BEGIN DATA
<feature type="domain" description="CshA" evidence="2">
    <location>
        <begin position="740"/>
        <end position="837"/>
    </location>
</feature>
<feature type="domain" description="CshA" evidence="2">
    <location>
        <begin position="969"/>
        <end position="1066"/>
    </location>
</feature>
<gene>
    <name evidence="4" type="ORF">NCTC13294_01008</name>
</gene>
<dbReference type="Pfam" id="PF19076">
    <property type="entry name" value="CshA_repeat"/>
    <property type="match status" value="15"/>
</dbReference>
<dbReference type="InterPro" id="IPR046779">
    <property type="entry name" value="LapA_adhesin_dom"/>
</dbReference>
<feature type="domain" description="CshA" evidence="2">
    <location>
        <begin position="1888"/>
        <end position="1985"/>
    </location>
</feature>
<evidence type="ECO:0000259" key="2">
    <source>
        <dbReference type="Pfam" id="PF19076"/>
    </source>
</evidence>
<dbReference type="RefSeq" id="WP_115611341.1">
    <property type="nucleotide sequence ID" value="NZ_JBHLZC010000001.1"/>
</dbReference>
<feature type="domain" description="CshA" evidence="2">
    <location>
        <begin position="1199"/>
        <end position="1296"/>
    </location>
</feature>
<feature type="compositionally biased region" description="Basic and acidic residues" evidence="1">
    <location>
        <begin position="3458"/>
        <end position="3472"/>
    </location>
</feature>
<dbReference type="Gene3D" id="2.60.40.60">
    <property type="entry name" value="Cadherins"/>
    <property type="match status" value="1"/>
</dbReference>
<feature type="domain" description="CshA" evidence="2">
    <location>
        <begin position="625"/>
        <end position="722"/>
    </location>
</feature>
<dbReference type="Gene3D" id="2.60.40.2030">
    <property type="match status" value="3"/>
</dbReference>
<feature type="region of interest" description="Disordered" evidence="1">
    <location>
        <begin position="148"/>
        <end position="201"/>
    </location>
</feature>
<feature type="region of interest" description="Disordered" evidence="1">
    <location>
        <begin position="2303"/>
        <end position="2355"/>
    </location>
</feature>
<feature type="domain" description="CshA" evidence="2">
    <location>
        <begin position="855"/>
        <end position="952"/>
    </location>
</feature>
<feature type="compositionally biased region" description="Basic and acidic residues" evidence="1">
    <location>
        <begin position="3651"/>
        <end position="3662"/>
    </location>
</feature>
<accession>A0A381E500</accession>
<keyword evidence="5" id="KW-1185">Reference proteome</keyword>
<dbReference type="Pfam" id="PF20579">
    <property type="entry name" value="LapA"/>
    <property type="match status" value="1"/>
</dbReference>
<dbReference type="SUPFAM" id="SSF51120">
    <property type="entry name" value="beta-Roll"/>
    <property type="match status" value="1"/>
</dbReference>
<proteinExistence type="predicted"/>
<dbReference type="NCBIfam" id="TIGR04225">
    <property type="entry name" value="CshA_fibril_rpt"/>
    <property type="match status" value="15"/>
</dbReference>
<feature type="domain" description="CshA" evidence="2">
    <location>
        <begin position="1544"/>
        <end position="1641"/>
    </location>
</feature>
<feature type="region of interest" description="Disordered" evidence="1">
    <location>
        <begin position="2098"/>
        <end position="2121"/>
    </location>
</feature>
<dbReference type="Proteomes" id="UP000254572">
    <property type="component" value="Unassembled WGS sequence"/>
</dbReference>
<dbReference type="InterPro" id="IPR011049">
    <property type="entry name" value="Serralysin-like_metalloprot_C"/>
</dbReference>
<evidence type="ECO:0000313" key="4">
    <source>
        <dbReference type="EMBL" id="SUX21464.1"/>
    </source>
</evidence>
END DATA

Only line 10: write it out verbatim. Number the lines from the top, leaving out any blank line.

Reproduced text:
        <end position="1066"/>